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Determine the cell potential of the following cell:

$$\ce{Pt | Cr^3+ (\pu{0.125 M}), Cr2O7^2- (\pu{0.200 M}), H+ (\pu{0.600 M}) || MnO4- (\pu{0.150 M}), Mn^2+ (\pu{0.400 M}), H+ (\pu{0.250 M}) | Pt}$$

As far as I can tell, I've balanced the reactions properly:

$$ \begin{align} \ce{MnO4- + 8 H+ 5 e- &-> Mn^2+ + 4 H2O} &\quad E^\circ &= \pu{+1.507 V} \tag{R1} \\ \ce{Cr2O7^2- + 14 H+ + 6 e- &-> 2 Cr^3+ + 7 H2O} &\quad E^\circ &= \pu{+1.360 V} \tag{R2} \end{align} $$

I don't know how to proceed. I know that when I have my voltage, I can use the Nernst equation to use the concentrations here, but the issue is that I'm not sure what comes before that.

Do I balance them by multiplying one by $6$ and the other one by $5$? which one is being reduced and which oxidized, and which one needs to be flipped around as consequence?

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  • $\begingroup$ Convenient reference for text/formula formatting: Notation basics / Formatting of math/chem expressions / upright vs italic // For more: Math SE MathJax tutorial. // Not to be applied in CH SE titles. $\endgroup$
    – Poutnik
    Commented Nov 20, 2022 at 8:45
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    $\begingroup$ You have chosen a nightmare equation. Why not find a simple reaction that you know the chemistry. Workout the standard cell and make some concentration changes that you can predict the results. Then, after you are familiar with the procedure tackle this one. $\endgroup$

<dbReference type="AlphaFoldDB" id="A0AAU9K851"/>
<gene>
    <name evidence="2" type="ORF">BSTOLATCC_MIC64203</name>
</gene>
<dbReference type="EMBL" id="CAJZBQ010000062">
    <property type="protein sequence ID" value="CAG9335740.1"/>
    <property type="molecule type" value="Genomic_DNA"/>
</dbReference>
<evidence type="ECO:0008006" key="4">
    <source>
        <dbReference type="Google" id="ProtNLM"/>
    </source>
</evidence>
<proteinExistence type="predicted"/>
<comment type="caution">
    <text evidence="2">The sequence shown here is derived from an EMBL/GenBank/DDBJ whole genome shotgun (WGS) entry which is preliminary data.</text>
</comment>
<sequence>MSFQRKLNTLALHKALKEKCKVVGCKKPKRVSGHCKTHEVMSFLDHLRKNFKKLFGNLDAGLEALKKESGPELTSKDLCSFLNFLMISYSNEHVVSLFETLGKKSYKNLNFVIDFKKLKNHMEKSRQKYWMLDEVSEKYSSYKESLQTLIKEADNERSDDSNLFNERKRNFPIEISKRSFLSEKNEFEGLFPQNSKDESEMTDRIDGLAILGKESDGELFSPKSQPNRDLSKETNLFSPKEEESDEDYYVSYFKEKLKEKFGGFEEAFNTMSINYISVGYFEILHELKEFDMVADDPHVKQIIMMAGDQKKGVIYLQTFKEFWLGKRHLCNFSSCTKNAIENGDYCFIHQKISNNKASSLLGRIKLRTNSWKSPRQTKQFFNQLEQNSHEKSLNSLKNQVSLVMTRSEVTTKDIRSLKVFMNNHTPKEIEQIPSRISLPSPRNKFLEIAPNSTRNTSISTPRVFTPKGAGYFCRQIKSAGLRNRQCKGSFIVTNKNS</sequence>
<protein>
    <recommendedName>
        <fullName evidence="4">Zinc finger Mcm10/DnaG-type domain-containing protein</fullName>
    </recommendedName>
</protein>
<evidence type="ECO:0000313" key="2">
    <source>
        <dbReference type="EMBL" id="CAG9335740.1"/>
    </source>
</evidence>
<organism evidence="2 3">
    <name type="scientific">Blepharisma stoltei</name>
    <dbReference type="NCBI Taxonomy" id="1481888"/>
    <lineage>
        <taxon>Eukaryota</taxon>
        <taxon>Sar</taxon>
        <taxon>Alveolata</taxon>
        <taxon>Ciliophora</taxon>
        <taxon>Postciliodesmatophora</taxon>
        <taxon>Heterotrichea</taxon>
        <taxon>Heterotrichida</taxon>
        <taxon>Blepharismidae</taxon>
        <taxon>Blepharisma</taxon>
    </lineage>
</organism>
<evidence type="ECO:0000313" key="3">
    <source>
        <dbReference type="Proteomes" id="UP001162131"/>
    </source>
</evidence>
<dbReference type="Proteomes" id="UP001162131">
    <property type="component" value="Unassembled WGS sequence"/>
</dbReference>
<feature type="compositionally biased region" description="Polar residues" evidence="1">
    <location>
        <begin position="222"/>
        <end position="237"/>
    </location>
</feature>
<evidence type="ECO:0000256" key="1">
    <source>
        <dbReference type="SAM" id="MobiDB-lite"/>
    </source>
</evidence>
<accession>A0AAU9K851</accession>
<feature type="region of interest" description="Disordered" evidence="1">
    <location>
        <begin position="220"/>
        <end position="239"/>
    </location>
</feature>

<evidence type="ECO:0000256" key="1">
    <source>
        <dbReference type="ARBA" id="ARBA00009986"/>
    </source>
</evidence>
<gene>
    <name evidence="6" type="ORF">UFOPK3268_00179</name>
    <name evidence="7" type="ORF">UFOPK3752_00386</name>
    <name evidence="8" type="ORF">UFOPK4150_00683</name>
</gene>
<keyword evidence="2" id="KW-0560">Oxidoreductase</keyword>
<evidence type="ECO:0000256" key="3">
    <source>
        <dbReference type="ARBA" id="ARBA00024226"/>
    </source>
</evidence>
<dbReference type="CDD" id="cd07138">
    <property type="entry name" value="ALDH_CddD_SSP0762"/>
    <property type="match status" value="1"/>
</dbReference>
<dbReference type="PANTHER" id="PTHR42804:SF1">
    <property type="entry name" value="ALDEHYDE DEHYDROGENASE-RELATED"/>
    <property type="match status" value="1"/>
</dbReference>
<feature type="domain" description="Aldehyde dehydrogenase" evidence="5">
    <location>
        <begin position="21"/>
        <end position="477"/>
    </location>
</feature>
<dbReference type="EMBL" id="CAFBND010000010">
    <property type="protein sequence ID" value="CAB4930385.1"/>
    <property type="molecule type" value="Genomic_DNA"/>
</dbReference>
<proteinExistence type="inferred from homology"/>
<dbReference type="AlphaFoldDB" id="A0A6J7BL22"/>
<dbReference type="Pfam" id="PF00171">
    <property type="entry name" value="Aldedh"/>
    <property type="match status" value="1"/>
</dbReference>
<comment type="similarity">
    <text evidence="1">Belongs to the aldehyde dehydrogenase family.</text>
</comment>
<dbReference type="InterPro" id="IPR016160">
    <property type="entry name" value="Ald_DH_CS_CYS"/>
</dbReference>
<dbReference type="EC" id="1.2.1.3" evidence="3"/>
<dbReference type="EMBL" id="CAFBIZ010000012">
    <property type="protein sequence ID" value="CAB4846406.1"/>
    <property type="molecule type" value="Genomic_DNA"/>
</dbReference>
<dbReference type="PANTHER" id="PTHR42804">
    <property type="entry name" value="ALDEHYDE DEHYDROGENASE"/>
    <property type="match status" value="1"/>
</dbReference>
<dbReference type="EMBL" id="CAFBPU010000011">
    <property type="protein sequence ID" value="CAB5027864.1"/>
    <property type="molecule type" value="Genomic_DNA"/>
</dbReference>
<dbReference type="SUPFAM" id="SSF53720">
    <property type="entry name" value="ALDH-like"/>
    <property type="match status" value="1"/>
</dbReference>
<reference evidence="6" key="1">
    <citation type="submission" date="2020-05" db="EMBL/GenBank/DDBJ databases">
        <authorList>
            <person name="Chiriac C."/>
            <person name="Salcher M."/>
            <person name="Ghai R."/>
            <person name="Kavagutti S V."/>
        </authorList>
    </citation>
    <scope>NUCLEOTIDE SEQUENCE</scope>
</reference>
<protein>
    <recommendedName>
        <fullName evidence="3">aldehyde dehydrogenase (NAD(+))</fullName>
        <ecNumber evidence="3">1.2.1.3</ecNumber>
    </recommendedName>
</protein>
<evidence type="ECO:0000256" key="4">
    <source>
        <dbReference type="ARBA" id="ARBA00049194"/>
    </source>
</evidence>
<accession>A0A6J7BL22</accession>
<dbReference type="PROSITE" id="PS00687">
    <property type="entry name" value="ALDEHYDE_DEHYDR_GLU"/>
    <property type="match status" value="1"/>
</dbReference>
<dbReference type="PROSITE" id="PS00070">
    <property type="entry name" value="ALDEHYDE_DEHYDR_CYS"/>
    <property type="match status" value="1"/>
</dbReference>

– jimchmst
    Commented Nov 21, 2022 at 7:13

2 Answers 2

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You have asked two questions. Regarding "which one is being reduced" and "which one is being oxidized", you can clarify that by using the Nernst equation

$$\Delta E=\Delta E^\circ-\dfrac{RT}{nF}\ln Q$$

In your example, you know that the reduction of $\ce{MnO4-}$ to $\ce{Mn^2+}$ (oxidation state of +7 to +2) and the oxidation of $\ce{Cr^3+}$ to $\ce{Cr2O7^2-}$ (oxidation state of +3 to +6) will take place at standard state, because $\Delta E^\circ=0.147\ \mathrm V$, and therefore $\Delta G_\mathrm r^\circ=-nF\Delta E^\circ\lt0$. Therefore, this is the redox couple that will spontaneously function as a galvanic cell at standard state.

In general, this will also be true for most exercises, since the logarithm part will not deviate much of $\Delta E^\circ$. But, in the general case you can't know in advance, so just do the following:

  1. Arbitrarily choose the reduction and oxidation reactions.
  2. Use the Nernst equation and calculate $\Delta E$.
  3. If $\Delta E\gt0$, then you have guessed them right, and those electrochemical reactions will spontaneously take place in a galvanic cell. If $\Delta E\lt0$, then the answer is still correct, but you have to clarify that those reactions will not spontaneously take place. You would be right if you state that this is the external voltage that you, as surroundings, have to apply to the terminals of your cell in order for the reactions in that direction to take place.

As you said at the end, you multiply those electrochemical equations by 5 and 6 to eliminate the electrons, so you know the powers of your reactants to correctly calculate $Q$.

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You can figure out the reaction from the cell notation. The general cell notation is $\text{Anode || Cathode}$, and by convention oxidation occurs at anode. Hence, here $\ce{Cr^{3+}}$ is undergoing oxidation and $\ce{MnO4-}$ is getting reduced.
Once you have determined the reaction, remember that $E^{\circ}_{\text{oxd}}=-E^{\circ}$ and voltage of the cell is calculated as $E^{\circ}_{\text{cell}}=E^{\circ}_{\text{oxd}}+E^{\circ}_{\text{redn}}$.

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